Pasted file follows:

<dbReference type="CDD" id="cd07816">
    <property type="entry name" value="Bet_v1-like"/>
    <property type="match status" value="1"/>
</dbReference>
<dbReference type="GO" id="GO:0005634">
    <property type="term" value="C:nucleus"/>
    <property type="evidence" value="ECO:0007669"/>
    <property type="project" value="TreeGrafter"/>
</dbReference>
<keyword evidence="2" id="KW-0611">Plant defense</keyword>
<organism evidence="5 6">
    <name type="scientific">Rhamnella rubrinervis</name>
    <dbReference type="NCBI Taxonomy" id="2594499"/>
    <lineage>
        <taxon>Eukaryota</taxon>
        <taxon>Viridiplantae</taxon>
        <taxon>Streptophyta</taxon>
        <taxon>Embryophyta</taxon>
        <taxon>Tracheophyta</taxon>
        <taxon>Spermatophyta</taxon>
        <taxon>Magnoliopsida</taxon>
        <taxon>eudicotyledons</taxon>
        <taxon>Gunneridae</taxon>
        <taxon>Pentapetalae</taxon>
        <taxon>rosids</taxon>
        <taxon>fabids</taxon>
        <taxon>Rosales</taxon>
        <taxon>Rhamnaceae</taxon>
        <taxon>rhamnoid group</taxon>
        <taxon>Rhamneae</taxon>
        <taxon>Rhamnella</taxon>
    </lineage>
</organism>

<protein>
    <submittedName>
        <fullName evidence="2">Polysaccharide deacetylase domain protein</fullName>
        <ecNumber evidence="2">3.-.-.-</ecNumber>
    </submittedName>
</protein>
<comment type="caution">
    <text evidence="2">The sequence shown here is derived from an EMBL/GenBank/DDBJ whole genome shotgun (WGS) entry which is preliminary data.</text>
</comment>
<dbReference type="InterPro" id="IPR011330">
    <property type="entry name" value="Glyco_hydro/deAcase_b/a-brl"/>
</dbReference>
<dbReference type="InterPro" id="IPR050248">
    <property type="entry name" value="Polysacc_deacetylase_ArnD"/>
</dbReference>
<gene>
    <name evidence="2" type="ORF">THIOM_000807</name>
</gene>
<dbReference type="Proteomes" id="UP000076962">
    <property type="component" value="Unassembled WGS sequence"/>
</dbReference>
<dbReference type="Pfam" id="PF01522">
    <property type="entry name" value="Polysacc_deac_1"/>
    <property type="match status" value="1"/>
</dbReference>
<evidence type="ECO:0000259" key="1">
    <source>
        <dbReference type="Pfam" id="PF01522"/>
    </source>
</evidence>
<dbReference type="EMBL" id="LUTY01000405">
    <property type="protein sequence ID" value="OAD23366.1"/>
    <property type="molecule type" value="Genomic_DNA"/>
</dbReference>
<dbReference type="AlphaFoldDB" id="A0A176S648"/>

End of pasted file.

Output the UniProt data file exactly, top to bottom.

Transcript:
<dbReference type="CDD" id="cd07816">
    <property type="entry name" value="Bet_v1-like"/>
    <property type="match status" value="1"/>
</dbReference>
<dbReference type="GO" id="GO:0005634">
    <property type="term" value="C:nucleus"/>
    <property type="evidence" value="ECO:0007669"/>
    <property type="project" value="TreeGrafter"/>
</dbReference>
<keyword evidence="2" id="KW-0611">Plant defense</keyword>
<organism evidence="5 6">
    <name type="scientific">Rhamnella rubrinervis</name>
    <dbReference type="NCBI Taxonomy" id="2594499"/>
    <lineage>
        <taxon>Eukaryota</taxon>
        <taxon>Viridiplantae</taxon>
        <taxon>Streptophyta</taxon>
        <taxon>Embryophyta</taxon>
        <taxon>Tracheophyta</taxon>
        <taxon>Spermatophyta</taxon>
        <taxon>Magnoliopsida</taxon>
        <taxon>eudicotyledons</taxon>
        <taxon>Gunneridae</taxon>
        <taxon>Pentapetalae</taxon>
        <taxon>rosids</taxon>
        <taxon>fabids</taxon>
        <taxon>Rosales</taxon>
        <taxon>Rhamnaceae</taxon>
        <taxon>rhamnoid group</taxon>
        <taxon>Rhamneae</taxon>
        <taxon>Rhamnella</taxon>
    </lineage>
</organism>

<protein>
    <submittedName>
        <fullName evidence="2">Polysaccharide deacetylase domain protein</fullName>
        <ecNumber evidence="2">3.-.-.-</ecNumber>
    </submittedName>
</protein>
<comment type="caution">
    <text evidence="2">The sequence shown here is derived from an EMBL/GenBank/DDBJ whole genome shotgun (WGS) entry which is preliminary data.</text>
</comment>
<dbReference type="InterPro" id="IPR011330">
    <property type="entry name" value="Glyco_hydro/deAcase_b/a-brl"/>
</dbReference>
<dbReference type="InterPro" id="IPR050248">
    <property type="entry name" value="Polysacc_deacetylase_ArnD"/>
</dbReference>
<gene>
    <name evidence="2" type="ORF">THIOM_000807</name>
</gene>
<dbReference type="Proteomes" id="UP000076962">
    <property type="component" value="Unassembled WGS sequence"/>
</dbReference>
<dbReference type="Pfam" id="PF01522">
    <property type="entry name" value="Polysacc_deac_1"/>
    <property type="match status" value="1"/>
</dbReference>
<evidence type="ECO:0000259" key="1">
    <source>
        <dbReference type="Pfam" id="PF01522"/>
    </source>
</evidence>
<dbReference type="EMBL" id="LUTY01000405">
    <property type="protein sequence ID" value="OAD23366.1"/>
    <property type="molecule type" value="Genomic_DNA"/>
</dbReference>
<dbReference type="AlphaFoldDB" id="A0A176S648"/>